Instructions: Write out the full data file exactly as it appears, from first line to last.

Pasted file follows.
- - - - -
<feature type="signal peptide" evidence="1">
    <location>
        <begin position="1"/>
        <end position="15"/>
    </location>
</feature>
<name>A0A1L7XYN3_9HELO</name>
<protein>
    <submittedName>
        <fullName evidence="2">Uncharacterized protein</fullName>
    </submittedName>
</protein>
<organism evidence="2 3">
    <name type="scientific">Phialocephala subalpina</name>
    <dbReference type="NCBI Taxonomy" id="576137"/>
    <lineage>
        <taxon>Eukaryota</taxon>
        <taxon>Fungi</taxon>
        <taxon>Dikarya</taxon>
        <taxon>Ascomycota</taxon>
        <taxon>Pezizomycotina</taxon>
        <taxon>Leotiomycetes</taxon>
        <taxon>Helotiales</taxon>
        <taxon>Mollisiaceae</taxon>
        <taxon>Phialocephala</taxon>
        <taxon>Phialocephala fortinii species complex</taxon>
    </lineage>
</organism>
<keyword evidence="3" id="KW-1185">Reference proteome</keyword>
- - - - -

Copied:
<feature type="signal peptide" evidence="1">
    <location>
        <begin position="1"/>
        <end position="15"/>
    </location>
</feature>
<name>A0A1L7XYN3_9HELO</name>
<protein>
    <submittedName>
        <fullName evidence="2">Uncharacterized protein</fullName>
    </submittedName>
</protein>
<organism evidence="2 3">
    <name type="scientific">Phialocephala subalpina</name>
    <dbReference type="NCBI Taxonomy" id="576137"/>
    <lineage>
        <taxon>Eukaryota</taxon>
        <taxon>Fungi</taxon>
        <taxon>Dikarya</taxon>
        <taxon>Ascomycota</taxon>
        <taxon>Pezizomycotina</taxon>
        <taxon>Leotiomycetes</taxon>
        <taxon>Helotiales</taxon>
        <taxon>Mollisiaceae</taxon>
        <taxon>Phialocephala</taxon>
        <taxon>Phialocephala fortinii species complex</taxon>
    </lineage>
</organism>
<keyword evidence="3" id="KW-1185">Reference proteome</keyword>